The final rule includes a safe harbor for meeting these requirements. For each fixed-rate loan, variable-rate loan and reverse mortgage in which a consumer expresses interest, brokers must provide three loan options for which the consumer would likely qualify.

One option must be the loan that has the lowest dollar amount of discount points and origination points or fees. Another must be the loan with the lowest interest rate for which the consumer would likely qualify. The third must be an option that doesn't have negative amortization, a prepayment penalty, interest-only payments or a balloon payment in the first seven years. In the case of reverse mortgages, this option must be a loan without a prepayment penalty, shared equity or shared appreciation.

In determining what loan option has the lowest interest rate for a variable-rate loan, the broker must determine if the initial rate will be fixed for at least five years. If it will be, then the broker will use the initial interest rate that will be in effect at closing. If the rate isn't fixed for at least five years and the rate varies based on an index, then the broker must look to the fully indexed rate at closing without regard for any premium or discount on the rate.

If the loan is instead a stepped-rate loan, then the broker must use the highest rate that would apply in the loan's first five years.

If there are not three loan options that meet the criteria in the safe harbor, then the broker can offer fewer options. Brokers can offer more than three options only if they highlight which of the loan options meet the safe-harbor criteria. Further, brokers must consider loan options from a significant number of lenders with which they do business regularly.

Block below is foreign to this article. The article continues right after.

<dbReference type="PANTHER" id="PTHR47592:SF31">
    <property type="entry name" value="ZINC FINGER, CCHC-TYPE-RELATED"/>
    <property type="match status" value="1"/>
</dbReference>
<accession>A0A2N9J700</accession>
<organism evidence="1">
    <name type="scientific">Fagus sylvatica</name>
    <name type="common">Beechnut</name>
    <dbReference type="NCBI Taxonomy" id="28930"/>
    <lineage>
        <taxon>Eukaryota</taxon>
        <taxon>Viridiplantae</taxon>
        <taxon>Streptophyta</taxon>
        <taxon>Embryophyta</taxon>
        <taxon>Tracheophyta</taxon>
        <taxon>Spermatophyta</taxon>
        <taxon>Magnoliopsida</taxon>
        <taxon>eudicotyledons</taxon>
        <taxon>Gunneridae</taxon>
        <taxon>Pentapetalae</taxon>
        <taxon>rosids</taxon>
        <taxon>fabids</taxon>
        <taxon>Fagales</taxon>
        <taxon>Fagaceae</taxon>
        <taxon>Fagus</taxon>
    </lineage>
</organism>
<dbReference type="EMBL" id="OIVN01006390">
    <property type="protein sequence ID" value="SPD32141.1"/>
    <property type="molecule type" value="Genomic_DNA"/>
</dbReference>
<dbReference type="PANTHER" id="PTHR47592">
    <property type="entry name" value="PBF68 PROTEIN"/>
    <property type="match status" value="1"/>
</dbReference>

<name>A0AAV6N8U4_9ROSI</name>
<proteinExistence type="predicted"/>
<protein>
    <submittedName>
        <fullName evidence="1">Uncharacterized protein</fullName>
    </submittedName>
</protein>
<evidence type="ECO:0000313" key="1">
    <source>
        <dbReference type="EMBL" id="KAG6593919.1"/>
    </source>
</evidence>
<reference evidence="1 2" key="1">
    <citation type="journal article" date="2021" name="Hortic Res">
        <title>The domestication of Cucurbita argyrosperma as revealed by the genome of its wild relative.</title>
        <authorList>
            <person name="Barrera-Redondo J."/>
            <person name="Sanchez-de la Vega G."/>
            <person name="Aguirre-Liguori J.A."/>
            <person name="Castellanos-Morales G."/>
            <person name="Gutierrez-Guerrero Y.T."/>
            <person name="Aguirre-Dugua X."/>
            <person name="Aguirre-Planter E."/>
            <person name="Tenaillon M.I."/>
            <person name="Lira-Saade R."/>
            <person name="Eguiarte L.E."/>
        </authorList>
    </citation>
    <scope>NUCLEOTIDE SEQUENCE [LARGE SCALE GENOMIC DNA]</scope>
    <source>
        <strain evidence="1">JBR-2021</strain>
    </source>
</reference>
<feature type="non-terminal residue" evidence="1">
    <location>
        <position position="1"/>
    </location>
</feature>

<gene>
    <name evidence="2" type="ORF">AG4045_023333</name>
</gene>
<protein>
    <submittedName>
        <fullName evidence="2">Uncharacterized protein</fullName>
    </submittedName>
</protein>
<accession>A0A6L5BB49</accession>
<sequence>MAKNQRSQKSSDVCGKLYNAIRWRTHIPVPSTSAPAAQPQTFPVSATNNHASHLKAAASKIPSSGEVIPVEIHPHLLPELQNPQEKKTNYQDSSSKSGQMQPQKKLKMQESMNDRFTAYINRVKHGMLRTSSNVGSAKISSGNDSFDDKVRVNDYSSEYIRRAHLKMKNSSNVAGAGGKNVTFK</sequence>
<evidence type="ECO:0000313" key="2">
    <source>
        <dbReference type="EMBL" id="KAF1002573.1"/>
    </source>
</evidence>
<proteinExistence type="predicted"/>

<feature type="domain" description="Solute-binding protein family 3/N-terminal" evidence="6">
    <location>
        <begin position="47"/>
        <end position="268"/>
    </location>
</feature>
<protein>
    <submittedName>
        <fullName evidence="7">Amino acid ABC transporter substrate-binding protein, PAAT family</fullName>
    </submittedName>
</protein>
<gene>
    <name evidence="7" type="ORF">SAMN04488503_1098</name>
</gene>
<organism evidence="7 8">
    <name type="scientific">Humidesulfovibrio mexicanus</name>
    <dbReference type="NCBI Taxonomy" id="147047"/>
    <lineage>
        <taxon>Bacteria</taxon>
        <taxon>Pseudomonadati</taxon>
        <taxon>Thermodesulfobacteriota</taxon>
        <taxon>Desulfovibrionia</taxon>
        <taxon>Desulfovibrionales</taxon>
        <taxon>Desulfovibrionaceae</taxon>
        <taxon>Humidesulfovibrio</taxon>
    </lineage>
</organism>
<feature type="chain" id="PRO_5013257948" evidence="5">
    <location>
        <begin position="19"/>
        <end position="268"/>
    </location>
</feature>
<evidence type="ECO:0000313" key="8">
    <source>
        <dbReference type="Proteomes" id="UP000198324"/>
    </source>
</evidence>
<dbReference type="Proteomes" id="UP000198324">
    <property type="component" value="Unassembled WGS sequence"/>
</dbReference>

This means brokers who regularly do business with three or more lenders must look at loan options from at least three of those lenders. If brokers only regularly do business with one or two lenders, then they may get loan options from only those lenders and won't be required to start business relationships with others.

The loans that brokers eventually offer to consumers don't have to be from all the lenders considered, however. Rather, brokers simply must look at their loan options to identify loans that would meet the safe-harbor criteria.

•  •  •

The Federal Reserve's final rule on lending compensation and steering marks a major shift in how mortgage brokers and originators will be paid, as well as how they will document their decisions about which loan products are offered to consumers. Brokers also should know that this rule won't be the last new requirement regarding compensation practices they will face in the coming months and years.

Although it's hard to say when other new requirements and legislation will be implemented or take effect, brokers who evolve quickly will put themselves in the best position to succeed moving forward.